The Minnesota-based agri-giant released details of its fourth-quarter results and full-year returns on Thursday [July 12].
Overall, the company saw $3.2bn in adjusted operating earnings for its 2018 fiscal year, which ended May 31. Earnings were up 6% from the $3.04bn in adjusted earnings reported in 2017.
For the fourth quarter, adjusted operating earnings were $809m, the company said. The results were a 76% increase from the $460m reported in 2017.
Net earnings for the year were $3.1bn, up 9% from the previous year, Cargill said. Revenues increased by 5% to $114.7bn.
Earnings for the fourth quarter last year were $347m, which improved to $711m, Cargill said. Revenues also grew – by 7% - to $30.4bn.
The financial performance is a demonstration of the company’s effort to redefine how it operates, it said.
“Our strong results show we are creating the connections the world needs for vibrant food and agriculture both today and tomorrow,” said David MacLennan, chairman and CEO with Cargill. “Cargill has always moved food from where it is produced to where it is needed. Today, we are pioneering new capabilities and partnerships to invest for the future.”
Results for both adjusted and net earnings for the year included a reduction of $86m stemming from the US Tax Cuts and Jobs Act, the company said. However, that drop was less than the $161m the company initially predicted in its third-quarter results.
Within the company, the animal nutrition and protein and origination and processing segment results helped boost earnings for the quarter and the year, Cargill said.
The animal nutrition and protein segment was the main contributor to the improved adjusted operating earnings for both the final quarter and the full year, the company said. Part of the strength for the results came from an increase in domestic and export demand for protein products including North American beef and value-added eggs.
However, there was a “moderate” drop in returns for poultry products in the global market attributed, in part, to a gap in supply and demand in Thailand.
Sales growth for feed additives, premixes for customized animal nutrition and micronutrients also boosted company earnings.
Cargill said that it is continuing to invest in animal nutrition and digital technology companies. Throughout the year, it acquired Diamond V and invested in Austria-based Delacon – both companies with product lines addressing animal health through plant-based or fermented feed additives.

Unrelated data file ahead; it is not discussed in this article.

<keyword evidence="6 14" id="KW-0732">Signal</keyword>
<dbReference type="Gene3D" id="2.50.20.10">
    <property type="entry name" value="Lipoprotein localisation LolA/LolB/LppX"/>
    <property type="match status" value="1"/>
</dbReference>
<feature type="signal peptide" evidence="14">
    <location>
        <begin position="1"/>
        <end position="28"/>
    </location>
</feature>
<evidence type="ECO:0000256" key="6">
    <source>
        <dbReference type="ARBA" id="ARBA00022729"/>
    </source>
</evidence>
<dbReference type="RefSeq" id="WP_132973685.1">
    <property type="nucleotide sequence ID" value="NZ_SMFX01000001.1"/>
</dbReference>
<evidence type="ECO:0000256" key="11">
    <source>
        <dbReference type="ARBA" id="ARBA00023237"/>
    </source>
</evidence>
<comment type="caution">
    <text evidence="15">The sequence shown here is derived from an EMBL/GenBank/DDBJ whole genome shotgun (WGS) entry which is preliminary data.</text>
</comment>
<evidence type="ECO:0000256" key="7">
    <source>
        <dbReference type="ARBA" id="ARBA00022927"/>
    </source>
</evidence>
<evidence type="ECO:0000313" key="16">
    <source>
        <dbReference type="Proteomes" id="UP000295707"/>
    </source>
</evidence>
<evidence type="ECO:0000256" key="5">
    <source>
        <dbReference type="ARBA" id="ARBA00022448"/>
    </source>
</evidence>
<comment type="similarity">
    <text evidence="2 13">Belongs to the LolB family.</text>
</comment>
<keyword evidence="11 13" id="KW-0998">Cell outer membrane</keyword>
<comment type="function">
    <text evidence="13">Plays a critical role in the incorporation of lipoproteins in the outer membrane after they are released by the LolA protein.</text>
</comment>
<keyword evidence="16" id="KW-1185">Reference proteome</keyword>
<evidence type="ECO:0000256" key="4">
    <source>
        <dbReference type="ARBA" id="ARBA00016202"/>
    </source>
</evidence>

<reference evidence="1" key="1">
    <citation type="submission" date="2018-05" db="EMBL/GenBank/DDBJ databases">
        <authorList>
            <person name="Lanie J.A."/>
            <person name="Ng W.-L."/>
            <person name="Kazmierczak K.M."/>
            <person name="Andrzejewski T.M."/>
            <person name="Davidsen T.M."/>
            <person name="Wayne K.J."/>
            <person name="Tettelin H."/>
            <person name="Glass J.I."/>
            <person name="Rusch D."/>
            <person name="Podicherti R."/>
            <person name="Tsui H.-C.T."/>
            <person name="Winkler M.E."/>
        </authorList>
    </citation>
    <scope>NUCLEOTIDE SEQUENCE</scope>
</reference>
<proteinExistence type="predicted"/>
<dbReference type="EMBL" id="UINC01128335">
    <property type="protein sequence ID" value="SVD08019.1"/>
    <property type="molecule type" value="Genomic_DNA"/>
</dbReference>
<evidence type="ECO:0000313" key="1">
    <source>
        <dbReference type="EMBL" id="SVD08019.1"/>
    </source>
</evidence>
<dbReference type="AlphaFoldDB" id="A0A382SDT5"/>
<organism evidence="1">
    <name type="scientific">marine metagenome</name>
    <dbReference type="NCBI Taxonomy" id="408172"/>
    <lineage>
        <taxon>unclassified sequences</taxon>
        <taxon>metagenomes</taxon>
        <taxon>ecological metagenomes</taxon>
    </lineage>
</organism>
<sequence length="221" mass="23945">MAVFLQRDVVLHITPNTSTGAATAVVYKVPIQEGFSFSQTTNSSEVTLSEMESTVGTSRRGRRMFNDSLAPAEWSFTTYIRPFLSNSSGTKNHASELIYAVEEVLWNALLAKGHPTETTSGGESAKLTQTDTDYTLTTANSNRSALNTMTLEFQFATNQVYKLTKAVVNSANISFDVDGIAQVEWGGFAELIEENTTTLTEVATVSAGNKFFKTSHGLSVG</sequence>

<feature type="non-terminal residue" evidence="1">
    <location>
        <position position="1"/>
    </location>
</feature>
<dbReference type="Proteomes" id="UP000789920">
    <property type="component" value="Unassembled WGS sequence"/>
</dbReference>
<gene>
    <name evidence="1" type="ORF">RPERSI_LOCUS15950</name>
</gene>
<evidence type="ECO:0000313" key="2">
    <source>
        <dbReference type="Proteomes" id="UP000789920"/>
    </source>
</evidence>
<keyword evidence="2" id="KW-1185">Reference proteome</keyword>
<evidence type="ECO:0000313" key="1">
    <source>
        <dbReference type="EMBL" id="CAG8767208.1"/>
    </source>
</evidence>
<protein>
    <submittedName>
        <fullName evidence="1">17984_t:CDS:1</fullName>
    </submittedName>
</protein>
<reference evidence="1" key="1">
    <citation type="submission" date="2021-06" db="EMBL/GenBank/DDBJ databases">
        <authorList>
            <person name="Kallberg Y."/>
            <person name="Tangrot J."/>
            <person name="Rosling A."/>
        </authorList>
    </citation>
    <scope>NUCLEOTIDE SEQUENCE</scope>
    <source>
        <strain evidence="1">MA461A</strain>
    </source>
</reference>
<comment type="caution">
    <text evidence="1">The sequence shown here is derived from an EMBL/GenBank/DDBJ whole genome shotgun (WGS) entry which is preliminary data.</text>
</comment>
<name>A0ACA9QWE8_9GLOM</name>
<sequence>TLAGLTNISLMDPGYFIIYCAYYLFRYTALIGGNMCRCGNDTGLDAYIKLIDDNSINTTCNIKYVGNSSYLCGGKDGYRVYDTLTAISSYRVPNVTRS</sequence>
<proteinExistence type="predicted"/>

“Both are part of our ongoing focus on reshaping our business portfolio for long-term growth, including investments and partnerships in differentiating capabilities and technologies,” Lisa Clemens, senior director of investor relations with Cargill, told us.
Additionally, Cargill purchased a Brazilian company that makes cattle mineral feeds, Integral Animal Nutrition, and the US-based Southern States Cooperative animal feed business, invested in Dublin-based Cainthus – a startup focused on animal facial recognition technology – and added feed mills in Asia along with opening technical application centers for aqua nutrition in India and Vietnam.
Results for origination and processing supported overall company earnings improving on results from the full year and fourth quarter in 2017, the company said. Large supplies and low market volatility of oilseeds and feed grains initially muted the segment, but conditions changed toward the end of the fiscal year.
Dry weather in Argentina and other elements improved prices and allowed for segment gains for origination, processes and trading in several areas, the company said.
However, the company does have ongoing concerns regarding trade tensions, Cargill said in a statement provided to us. “A trade conflict between the US and China, the world’s two largest economies, will lead to serious consequences for economic growth, including the loss of sales and jobs here at home.”
“Already, there has been a significant slowdown in producer sales of soybeans, as the more than 300,000 US soybean farmers hold back their stocks due to the decrease in soybean futures and cash prices, which are down almost $2 per bushel (about 18%) from late May. The economic turmoil and uncertainties resulting from tariffs are harming US farmers, as trade concerns have played a major role in this price drop.”